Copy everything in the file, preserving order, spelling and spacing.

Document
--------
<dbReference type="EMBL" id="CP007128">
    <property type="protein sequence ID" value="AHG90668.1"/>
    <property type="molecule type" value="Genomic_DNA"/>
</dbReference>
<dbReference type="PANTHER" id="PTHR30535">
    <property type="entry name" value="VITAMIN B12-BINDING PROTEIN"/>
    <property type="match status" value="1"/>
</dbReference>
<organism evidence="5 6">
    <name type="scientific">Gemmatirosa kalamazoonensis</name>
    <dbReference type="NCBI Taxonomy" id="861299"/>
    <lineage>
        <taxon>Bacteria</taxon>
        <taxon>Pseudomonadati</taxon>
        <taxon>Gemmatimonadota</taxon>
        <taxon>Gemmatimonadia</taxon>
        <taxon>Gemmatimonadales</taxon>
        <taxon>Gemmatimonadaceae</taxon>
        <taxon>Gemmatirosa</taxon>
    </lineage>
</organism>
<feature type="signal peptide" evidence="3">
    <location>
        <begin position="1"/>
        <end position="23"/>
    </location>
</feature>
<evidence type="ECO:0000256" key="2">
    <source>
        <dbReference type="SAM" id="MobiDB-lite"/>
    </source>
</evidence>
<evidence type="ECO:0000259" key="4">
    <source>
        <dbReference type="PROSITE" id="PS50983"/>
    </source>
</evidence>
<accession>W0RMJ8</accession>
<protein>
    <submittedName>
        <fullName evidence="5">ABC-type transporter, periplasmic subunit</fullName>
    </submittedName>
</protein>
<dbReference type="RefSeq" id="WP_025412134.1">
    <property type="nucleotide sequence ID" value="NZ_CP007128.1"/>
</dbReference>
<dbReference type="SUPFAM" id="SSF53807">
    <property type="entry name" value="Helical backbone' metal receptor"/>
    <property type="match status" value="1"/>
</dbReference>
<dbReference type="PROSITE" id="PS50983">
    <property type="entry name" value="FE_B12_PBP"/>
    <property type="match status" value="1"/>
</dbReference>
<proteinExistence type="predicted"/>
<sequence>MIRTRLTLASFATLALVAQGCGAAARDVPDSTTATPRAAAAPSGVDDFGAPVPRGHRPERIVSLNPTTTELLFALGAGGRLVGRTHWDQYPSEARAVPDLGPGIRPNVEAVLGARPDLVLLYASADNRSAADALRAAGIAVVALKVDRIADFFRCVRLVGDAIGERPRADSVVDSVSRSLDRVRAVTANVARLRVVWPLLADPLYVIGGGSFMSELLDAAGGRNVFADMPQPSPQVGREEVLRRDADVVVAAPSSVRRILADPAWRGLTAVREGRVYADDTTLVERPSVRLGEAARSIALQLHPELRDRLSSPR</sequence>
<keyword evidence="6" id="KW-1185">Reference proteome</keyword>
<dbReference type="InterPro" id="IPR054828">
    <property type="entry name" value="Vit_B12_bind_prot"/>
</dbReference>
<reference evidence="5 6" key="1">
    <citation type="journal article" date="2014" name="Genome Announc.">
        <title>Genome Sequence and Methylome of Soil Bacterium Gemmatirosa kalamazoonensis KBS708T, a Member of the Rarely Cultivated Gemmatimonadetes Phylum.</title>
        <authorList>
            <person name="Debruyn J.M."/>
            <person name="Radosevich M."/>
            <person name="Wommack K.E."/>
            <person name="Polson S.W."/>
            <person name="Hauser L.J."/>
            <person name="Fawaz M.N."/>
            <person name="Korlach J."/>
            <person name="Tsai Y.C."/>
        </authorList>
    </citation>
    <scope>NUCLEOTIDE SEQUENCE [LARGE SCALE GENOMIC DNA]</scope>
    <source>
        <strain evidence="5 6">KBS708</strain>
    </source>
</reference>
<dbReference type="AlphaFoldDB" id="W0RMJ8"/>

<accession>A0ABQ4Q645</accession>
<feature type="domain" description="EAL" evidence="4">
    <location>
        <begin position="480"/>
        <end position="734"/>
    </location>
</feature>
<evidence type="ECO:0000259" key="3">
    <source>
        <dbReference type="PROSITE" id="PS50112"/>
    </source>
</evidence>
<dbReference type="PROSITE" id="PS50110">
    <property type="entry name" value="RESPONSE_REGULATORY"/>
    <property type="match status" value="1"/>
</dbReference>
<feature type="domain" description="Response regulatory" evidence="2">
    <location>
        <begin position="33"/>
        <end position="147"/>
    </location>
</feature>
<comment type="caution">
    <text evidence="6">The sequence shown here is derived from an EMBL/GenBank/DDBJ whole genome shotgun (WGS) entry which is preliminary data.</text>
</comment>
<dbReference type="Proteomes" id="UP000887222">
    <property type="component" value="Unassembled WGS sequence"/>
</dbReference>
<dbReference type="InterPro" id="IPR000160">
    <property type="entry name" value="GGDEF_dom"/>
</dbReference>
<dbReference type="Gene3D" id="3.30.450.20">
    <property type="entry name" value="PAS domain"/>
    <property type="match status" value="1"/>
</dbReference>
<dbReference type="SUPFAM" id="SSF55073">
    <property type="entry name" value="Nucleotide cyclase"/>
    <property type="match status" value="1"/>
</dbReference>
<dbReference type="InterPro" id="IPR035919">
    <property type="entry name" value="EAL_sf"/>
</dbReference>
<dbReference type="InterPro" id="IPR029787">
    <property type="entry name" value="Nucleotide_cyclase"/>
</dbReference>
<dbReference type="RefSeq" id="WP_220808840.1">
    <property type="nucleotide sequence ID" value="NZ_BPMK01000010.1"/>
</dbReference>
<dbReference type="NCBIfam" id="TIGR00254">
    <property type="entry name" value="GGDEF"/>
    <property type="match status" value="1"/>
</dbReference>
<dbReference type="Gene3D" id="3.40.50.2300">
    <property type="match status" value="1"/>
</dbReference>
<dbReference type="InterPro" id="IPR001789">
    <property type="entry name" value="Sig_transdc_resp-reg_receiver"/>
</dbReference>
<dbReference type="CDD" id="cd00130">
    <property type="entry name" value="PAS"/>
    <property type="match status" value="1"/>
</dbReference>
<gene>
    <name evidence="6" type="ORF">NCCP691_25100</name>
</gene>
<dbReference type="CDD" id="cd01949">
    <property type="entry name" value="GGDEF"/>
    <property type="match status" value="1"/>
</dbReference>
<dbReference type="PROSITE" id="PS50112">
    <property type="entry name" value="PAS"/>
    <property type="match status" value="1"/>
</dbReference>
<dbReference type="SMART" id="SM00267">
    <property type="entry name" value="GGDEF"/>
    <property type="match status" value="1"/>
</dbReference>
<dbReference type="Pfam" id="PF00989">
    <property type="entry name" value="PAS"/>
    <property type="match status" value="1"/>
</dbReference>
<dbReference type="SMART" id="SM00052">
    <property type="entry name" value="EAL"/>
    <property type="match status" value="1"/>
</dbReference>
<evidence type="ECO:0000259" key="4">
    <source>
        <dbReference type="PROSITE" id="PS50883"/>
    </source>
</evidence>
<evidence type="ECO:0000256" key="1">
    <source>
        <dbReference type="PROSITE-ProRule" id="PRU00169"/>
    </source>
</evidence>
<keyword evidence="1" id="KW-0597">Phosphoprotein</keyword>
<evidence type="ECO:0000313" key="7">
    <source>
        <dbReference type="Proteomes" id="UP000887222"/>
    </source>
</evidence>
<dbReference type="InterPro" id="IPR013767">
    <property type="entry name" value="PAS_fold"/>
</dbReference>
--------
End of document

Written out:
<dbReference type="EMBL" id="CP007128">
    <property type="protein sequence ID" value="AHG90668.1"/>
    <property type="molecule type" value="Genomic_DNA"/>
</dbReference>
<dbReference type="PANTHER" id="PTHR30535">
    <property type="entry name" value="VITAMIN B12-BINDING PROTEIN"/>
    <property type="match status" value="1"/>
</dbReference>
<organism evidence="5 6">
    <name type="scientific">Gemmatirosa kalamazoonensis</name>
    <dbReference type="NCBI Taxonomy" id="861299"/>
    <lineage>
        <taxon>Bacteria</taxon>
        <taxon>Pseudomonadati</taxon>
        <taxon>Gemmatimonadota</taxon>
        <taxon>Gemmatimonadia</taxon>
        <taxon>Gemmatimonadales</taxon>
        <taxon>Gemmatimonadaceae</taxon>
        <taxon>Gemmatirosa</taxon>
    </lineage>
</organism>
<feature type="signal peptide" evidence="3">
    <location>
        <begin position="1"/>
        <end position="23"/>
    </location>
</feature>
<evidence type="ECO:0000256" key="2">
    <source>
        <dbReference type="SAM" id="MobiDB-lite"/>
    </source>
</evidence>
<evidence type="ECO:0000259" key="4">
    <source>
        <dbReference type="PROSITE" id="PS50983"/>
    </source>
</evidence>
<accession>W0RMJ8</accession>
<protein>
    <submittedName>
        <fullName evidence="5">ABC-type transporter, periplasmic subunit</fullName>
    </submittedName>
</protein>
<dbReference type="RefSeq" id="WP_025412134.1">
    <property type="nucleotide sequence ID" value="NZ_CP007128.1"/>
</dbReference>
<dbReference type="SUPFAM" id="SSF53807">
    <property type="entry name" value="Helical backbone' metal receptor"/>
    <property type="match status" value="1"/>
</dbReference>
<dbReference type="PROSITE" id="PS50983">
    <property type="entry name" value="FE_B12_PBP"/>
    <property type="match status" value="1"/>
</dbReference>
<proteinExistence type="predicted"/>
<sequence>MIRTRLTLASFATLALVAQGCGAAARDVPDSTTATPRAAAAPSGVDDFGAPVPRGHRPERIVSLNPTTTELLFALGAGGRLVGRTHWDQYPSEARAVPDLGPGIRPNVEAVLGARPDLVLLYASADNRSAADALRAAGIAVVALKVDRIADFFRCVRLVGDAIGERPRADSVVDSVSRSLDRVRAVTANVARLRVVWPLLADPLYVIGGGSFMSELLDAAGGRNVFADMPQPSPQVGREEVLRRDADVVVAAPSSVRRILADPAWRGLTAVREGRVYADDTTLVERPSVRLGEAARSIALQLHPELRDRLSSPR</sequence>
<keyword evidence="6" id="KW-1185">Reference proteome</keyword>
<dbReference type="InterPro" id="IPR054828">
    <property type="entry name" value="Vit_B12_bind_prot"/>
</dbReference>
<reference evidence="5 6" key="1">
    <citation type="journal article" date="2014" name="Genome Announc.">
        <title>Genome Sequence and Methylome of Soil Bacterium Gemmatirosa kalamazoonensis KBS708T, a Member of the Rarely Cultivated Gemmatimonadetes Phylum.</title>
        <authorList>
            <person name="Debruyn J.M."/>
            <person name="Radosevich M."/>
            <person name="Wommack K.E."/>
            <person name="Polson S.W."/>
            <person name="Hauser L.J."/>
            <person name="Fawaz M.N."/>
            <person name="Korlach J."/>
            <person name="Tsai Y.C."/>
        </authorList>
    </citation>
    <scope>NUCLEOTIDE SEQUENCE [LARGE SCALE GENOMIC DNA]</scope>
    <source>
        <strain evidence="5 6">KBS708</strain>
    </source>
</reference>
<dbReference type="AlphaFoldDB" id="W0RMJ8"/>

<accession>A0ABQ4Q645</accession>
<feature type="domain" description="EAL" evidence="4">
    <location>
        <begin position="480"/>
        <end position="734"/>
    </location>
</feature>
<evidence type="ECO:0000259" key="3">
    <source>
        <dbReference type="PROSITE" id="PS50112"/>
    </source>
</evidence>
<dbReference type="PROSITE" id="PS50110">
    <property type="entry name" value="RESPONSE_REGULATORY"/>
    <property type="match status" value="1"/>
</dbReference>
<feature type="domain" description="Response regulatory" evidence="2">
    <location>
        <begin position="33"/>
        <end position="147"/>
    </location>
</feature>
<comment type="caution">
    <text evidence="6">The sequence shown here is derived from an EMBL/GenBank/DDBJ whole genome shotgun (WGS) entry which is preliminary data.</text>
</comment>
<dbReference type="Proteomes" id="UP000887222">
    <property type="component" value="Unassembled WGS sequence"/>
</dbReference>
<dbReference type="InterPro" id="IPR000160">
    <property type="entry name" value="GGDEF_dom"/>
</dbReference>
<dbReference type="Gene3D" id="3.30.450.20">
    <property type="entry name" value="PAS domain"/>
    <property type="match status" value="1"/>
</dbReference>
<dbReference type="SUPFAM" id="SSF55073">
    <property type="entry name" value="Nucleotide cyclase"/>
    <property type="match status" value="1"/>
</dbReference>
<dbReference type="InterPro" id="IPR035919">
    <property type="entry name" value="EAL_sf"/>
</dbReference>
<dbReference type="InterPro" id="IPR029787">
    <property type="entry name" value="Nucleotide_cyclase"/>
</dbReference>
<dbReference type="RefSeq" id="WP_220808840.1">
    <property type="nucleotide sequence ID" value="NZ_BPMK01000010.1"/>
</dbReference>
<dbReference type="NCBIfam" id="TIGR00254">
    <property type="entry name" value="GGDEF"/>
    <property type="match status" value="1"/>
</dbReference>
<dbReference type="Gene3D" id="3.40.50.2300">
    <property type="match status" value="1"/>
</dbReference>
<dbReference type="InterPro" id="IPR001789">
    <property type="entry name" value="Sig_transdc_resp-reg_receiver"/>
</dbReference>
<dbReference type="CDD" id="cd00130">
    <property type="entry name" value="PAS"/>
    <property type="match status" value="1"/>
</dbReference>
<gene>
    <name evidence="6" type="ORF">NCCP691_25100</name>
</gene>
<dbReference type="CDD" id="cd01949">
    <property type="entry name" value="GGDEF"/>
    <property type="match status" value="1"/>
</dbReference>
<dbReference type="PROSITE" id="PS50112">
    <property type="entry name" value="PAS"/>
    <property type="match status" value="1"/>
</dbReference>
<dbReference type="SMART" id="SM00267">
    <property type="entry name" value="GGDEF"/>
    <property type="match status" value="1"/>
</dbReference>
<dbReference type="Pfam" id="PF00989">
    <property type="entry name" value="PAS"/>
    <property type="match status" value="1"/>
</dbReference>
<dbReference type="SMART" id="SM00052">
    <property type="entry name" value="EAL"/>
    <property type="match status" value="1"/>
</dbReference>
<evidence type="ECO:0000259" key="4">
    <source>
        <dbReference type="PROSITE" id="PS50883"/>
    </source>
</evidence>
<evidence type="ECO:0000256" key="1">
    <source>
        <dbReference type="PROSITE-ProRule" id="PRU00169"/>
    </source>
</evidence>
<keyword evidence="1" id="KW-0597">Phosphoprotein</keyword>
<evidence type="ECO:0000313" key="7">
    <source>
        <dbReference type="Proteomes" id="UP000887222"/>
    </source>
</evidence>
<dbReference type="InterPro" id="IPR013767">
    <property type="entry name" value="PAS_fold"/>
</dbReference>